Trade description case unusual
VETS are open to prosecution under the Trade Descriptions Act for wrongly signing export certificates.
But such cases are few and far between, Graham Venn, chairman of the trading standards animal health and welfare panel, told the BVA congress.
He said a recent prosecution by Shropshire officers, that had sparked alarm among vets, was brought after an investigation into calf exports to France. The vet who signed the export certificate applied a false trade description because he claimed to have examined 557 calves, when in truth he had examined only 207.
Mr Venn added he found no evidence to substantiate a newspaper report suggesting this type of abuse by vets was widespread.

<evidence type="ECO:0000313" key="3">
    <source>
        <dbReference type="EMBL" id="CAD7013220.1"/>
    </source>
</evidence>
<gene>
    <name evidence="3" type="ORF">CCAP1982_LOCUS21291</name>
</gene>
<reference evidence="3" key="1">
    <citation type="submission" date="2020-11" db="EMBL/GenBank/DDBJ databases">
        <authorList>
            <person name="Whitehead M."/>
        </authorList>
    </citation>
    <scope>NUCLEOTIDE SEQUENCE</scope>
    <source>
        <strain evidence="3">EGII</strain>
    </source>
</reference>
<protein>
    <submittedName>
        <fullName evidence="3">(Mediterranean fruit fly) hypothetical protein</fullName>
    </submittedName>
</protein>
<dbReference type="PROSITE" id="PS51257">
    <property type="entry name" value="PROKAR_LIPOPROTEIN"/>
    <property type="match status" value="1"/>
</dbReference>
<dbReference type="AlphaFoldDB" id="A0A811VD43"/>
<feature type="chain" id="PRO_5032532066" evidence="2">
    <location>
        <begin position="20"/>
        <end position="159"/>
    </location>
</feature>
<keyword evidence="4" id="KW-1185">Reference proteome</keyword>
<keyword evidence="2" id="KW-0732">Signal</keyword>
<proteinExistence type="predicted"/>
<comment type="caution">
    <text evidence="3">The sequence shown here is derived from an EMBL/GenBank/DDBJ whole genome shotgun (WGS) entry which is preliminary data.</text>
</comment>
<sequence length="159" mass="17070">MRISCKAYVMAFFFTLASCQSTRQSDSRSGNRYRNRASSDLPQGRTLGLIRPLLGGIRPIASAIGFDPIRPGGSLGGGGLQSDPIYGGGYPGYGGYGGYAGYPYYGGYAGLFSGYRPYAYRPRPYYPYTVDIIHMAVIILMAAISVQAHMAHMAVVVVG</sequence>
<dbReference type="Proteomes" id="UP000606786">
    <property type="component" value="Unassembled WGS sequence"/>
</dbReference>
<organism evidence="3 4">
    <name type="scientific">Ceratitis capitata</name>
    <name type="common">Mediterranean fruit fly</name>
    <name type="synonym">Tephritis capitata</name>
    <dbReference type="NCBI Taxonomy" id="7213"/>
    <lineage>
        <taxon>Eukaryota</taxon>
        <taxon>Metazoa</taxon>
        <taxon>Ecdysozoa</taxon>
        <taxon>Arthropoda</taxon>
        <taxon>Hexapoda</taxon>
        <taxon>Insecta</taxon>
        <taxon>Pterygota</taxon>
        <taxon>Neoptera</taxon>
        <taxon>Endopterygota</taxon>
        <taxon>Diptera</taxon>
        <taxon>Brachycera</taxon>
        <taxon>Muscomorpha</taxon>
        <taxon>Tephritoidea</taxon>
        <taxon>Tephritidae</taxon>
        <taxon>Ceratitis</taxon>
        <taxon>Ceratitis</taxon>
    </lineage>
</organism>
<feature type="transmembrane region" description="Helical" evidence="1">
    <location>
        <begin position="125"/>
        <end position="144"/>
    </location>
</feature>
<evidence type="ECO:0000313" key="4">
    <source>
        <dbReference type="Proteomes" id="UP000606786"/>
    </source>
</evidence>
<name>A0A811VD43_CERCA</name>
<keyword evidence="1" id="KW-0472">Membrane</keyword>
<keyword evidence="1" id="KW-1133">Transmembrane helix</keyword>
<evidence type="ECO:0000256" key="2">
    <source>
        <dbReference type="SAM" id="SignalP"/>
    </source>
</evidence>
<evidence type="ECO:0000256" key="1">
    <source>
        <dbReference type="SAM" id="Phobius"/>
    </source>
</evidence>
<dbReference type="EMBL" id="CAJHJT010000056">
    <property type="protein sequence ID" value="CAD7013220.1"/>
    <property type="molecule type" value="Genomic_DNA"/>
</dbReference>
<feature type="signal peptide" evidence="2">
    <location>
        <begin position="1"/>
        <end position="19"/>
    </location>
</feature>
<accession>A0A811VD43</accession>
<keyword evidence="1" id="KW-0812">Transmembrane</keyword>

More common, he suggested, were cases where vets appeared to put commercial interests before animal welfare. Mr Venn said he could quote many examples where vets were prepared to defend clients in welfare cases without having examined the animals in question. Instead their defence was based on photographs and what they had been told by farm workers, said Mr Venn.
He was amazed that the defence vet was prepared to come to court and suggest the prosecution vet, who had examined the animal, had got it wrong.
In other, not uncommon, cases private vets who declared an animal unfit at a livestock market had changed their diagnosis after discovering it belonged to his client.
"If commercial interests are put first then the welfare of animals will be compromised, and quite simply what these examples do in my mind is to bring your profession into disrepute," he said.